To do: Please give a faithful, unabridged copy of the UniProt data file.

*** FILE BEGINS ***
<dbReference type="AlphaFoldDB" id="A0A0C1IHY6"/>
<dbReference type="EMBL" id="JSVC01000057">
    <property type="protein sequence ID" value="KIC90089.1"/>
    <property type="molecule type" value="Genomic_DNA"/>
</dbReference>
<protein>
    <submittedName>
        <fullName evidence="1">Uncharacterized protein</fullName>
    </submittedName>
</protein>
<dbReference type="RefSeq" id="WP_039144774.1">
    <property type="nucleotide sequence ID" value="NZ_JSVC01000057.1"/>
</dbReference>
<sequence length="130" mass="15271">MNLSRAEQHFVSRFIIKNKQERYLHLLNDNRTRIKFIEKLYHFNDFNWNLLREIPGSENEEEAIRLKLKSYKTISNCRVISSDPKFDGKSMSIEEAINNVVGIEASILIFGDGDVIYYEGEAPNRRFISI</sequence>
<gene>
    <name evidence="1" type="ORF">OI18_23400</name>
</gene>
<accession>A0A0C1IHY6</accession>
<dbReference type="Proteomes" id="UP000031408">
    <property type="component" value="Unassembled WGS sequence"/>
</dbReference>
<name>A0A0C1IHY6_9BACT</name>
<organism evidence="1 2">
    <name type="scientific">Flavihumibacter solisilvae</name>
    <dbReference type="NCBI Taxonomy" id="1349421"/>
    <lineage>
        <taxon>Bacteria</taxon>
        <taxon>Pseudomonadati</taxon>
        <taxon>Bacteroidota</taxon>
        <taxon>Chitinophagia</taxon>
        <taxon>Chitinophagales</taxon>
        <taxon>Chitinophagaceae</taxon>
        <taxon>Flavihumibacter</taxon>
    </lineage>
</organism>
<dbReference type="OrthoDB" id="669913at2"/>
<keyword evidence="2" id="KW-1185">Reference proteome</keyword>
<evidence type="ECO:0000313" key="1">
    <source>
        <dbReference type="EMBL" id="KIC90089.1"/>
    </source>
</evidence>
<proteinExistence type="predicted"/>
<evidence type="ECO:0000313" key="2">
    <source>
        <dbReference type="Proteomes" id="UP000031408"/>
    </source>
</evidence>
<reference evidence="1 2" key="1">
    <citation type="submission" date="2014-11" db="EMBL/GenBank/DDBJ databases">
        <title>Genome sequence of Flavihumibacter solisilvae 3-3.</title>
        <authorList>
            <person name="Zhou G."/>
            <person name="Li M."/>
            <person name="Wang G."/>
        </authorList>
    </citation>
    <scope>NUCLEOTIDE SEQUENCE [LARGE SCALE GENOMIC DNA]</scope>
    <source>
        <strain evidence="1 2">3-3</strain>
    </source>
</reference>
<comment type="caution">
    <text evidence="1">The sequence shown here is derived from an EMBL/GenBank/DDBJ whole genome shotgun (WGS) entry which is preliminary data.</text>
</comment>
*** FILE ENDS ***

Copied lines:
<dbReference type="AlphaFoldDB" id="A0A0C1IHY6"/>
<dbReference type="EMBL" id="JSVC01000057">
    <property type="protein sequence ID" value="KIC90089.1"/>
    <property type="molecule type" value="Genomic_DNA"/>
</dbReference>
<protein>
    <submittedName>
        <fullName evidence="1">Uncharacterized protein</fullName>
    </submittedName>
</protein>
<dbReference type="RefSeq" id="WP_039144774.1">
    <property type="nucleotide sequence ID" value="NZ_JSVC01000057.1"/>
</dbReference>
<sequence length="130" mass="15271">MNLSRAEQHFVSRFIIKNKQERYLHLLNDNRTRIKFIEKLYHFNDFNWNLLREIPGSENEEEAIRLKLKSYKTISNCRVISSDPKFDGKSMSIEEAINNVVGIEASILIFGDGDVIYYEGEAPNRRFISI</sequence>
<gene>
    <name evidence="1" type="ORF">OI18_23400</name>
</gene>
<accession>A0A0C1IHY6</accession>
<dbReference type="Proteomes" id="UP000031408">
    <property type="component" value="Unassembled WGS sequence"/>
</dbReference>
<name>A0A0C1IHY6_9BACT</name>
<organism evidence="1 2">
    <name type="scientific">Flavihumibacter solisilvae</name>
    <dbReference type="NCBI Taxonomy" id="1349421"/>
    <lineage>
        <taxon>Bacteria</taxon>
        <taxon>Pseudomonadati</taxon>
        <taxon>Bacteroidota</taxon>
        <taxon>Chitinophagia</taxon>
        <taxon>Chitinophagales</taxon>
        <taxon>Chitinophagaceae</taxon>
        <taxon>Flavihumibacter</taxon>
    </lineage>
</organism>
<dbReference type="OrthoDB" id="669913at2"/>
<keyword evidence="2" id="KW-1185">Reference proteome</keyword>
<evidence type="ECO:0000313" key="1">
    <source>
        <dbReference type="EMBL" id="KIC90089.1"/>
    </source>
</evidence>
<proteinExistence type="predicted"/>
<evidence type="ECO:0000313" key="2">
    <source>
        <dbReference type="Proteomes" id="UP000031408"/>
    </source>
</evidence>
<reference evidence="1 2" key="1">
    <citation type="submission" date="2014-11" db="EMBL/GenBank/DDBJ databases">
        <title>Genome sequence of Flavihumibacter solisilvae 3-3.</title>
        <authorList>
            <person name="Zhou G."/>
            <person name="Li M."/>
            <person name="Wang G."/>
        </authorList>
    </citation>
    <scope>NUCLEOTIDE SEQUENCE [LARGE SCALE GENOMIC DNA]</scope>
    <source>
        <strain evidence="1 2">3-3</strain>
    </source>
</reference>
<comment type="caution">
    <text evidence="1">The sequence shown here is derived from an EMBL/GenBank/DDBJ whole genome shotgun (WGS) entry which is preliminary data.</text>
</comment>